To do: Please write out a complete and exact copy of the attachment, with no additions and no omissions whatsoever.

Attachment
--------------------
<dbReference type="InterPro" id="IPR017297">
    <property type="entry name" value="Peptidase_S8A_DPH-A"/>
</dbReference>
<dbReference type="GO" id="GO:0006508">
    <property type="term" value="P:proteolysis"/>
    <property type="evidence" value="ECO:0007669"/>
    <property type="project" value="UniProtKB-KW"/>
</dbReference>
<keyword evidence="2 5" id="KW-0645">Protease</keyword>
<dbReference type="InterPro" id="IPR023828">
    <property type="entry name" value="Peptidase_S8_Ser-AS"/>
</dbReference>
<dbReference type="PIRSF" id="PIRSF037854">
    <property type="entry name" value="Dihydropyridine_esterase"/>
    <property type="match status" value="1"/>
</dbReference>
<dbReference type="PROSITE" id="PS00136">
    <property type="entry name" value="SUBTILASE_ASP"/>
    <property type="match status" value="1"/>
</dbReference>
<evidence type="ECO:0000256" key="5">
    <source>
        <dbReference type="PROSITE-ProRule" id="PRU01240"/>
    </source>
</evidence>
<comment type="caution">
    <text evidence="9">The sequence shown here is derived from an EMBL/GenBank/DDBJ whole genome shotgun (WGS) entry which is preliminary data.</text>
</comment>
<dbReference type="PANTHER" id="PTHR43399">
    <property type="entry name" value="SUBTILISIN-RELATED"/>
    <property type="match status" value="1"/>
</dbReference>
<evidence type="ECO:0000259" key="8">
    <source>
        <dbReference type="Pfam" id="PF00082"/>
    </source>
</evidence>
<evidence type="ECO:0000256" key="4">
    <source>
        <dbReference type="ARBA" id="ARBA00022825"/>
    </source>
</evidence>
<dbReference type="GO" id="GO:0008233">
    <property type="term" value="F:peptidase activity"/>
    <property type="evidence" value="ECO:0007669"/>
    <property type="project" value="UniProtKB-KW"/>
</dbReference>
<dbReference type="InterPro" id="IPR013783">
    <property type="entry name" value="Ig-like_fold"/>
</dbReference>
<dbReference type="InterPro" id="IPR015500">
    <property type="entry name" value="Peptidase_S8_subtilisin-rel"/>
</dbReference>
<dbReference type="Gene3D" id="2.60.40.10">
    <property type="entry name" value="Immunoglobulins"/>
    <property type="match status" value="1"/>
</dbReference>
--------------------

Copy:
<dbReference type="InterPro" id="IPR017297">
    <property type="entry name" value="Peptidase_S8A_DPH-A"/>
</dbReference>
<dbReference type="GO" id="GO:0006508">
    <property type="term" value="P:proteolysis"/>
    <property type="evidence" value="ECO:0007669"/>
    <property type="project" value="UniProtKB-KW"/>
</dbReference>
<keyword evidence="2 5" id="KW-0645">Protease</keyword>
<dbReference type="InterPro" id="IPR023828">
    <property type="entry name" value="Peptidase_S8_Ser-AS"/>
</dbReference>
<dbReference type="PIRSF" id="PIRSF037854">
    <property type="entry name" value="Dihydropyridine_esterase"/>
    <property type="match status" value="1"/>
</dbReference>
<dbReference type="PROSITE" id="PS00136">
    <property type="entry name" value="SUBTILASE_ASP"/>
    <property type="match status" value="1"/>
</dbReference>
<evidence type="ECO:0000256" key="5">
    <source>
        <dbReference type="PROSITE-ProRule" id="PRU01240"/>
    </source>
</evidence>
<comment type="caution">
    <text evidence="9">The sequence shown here is derived from an EMBL/GenBank/DDBJ whole genome shotgun (WGS) entry which is preliminary data.</text>
</comment>
<dbReference type="PANTHER" id="PTHR43399">
    <property type="entry name" value="SUBTILISIN-RELATED"/>
    <property type="match status" value="1"/>
</dbReference>
<evidence type="ECO:0000259" key="8">
    <source>
        <dbReference type="Pfam" id="PF00082"/>
    </source>
</evidence>
<evidence type="ECO:0000256" key="4">
    <source>
        <dbReference type="ARBA" id="ARBA00022825"/>
    </source>
</evidence>
<dbReference type="GO" id="GO:0008233">
    <property type="term" value="F:peptidase activity"/>
    <property type="evidence" value="ECO:0007669"/>
    <property type="project" value="UniProtKB-KW"/>
</dbReference>
<dbReference type="InterPro" id="IPR013783">
    <property type="entry name" value="Ig-like_fold"/>
</dbReference>
<dbReference type="InterPro" id="IPR015500">
    <property type="entry name" value="Peptidase_S8_subtilisin-rel"/>
</dbReference>
<dbReference type="Gene3D" id="2.60.40.10">
    <property type="entry name" value="Immunoglobulins"/>
    <property type="match status" value="1"/>
</dbReference>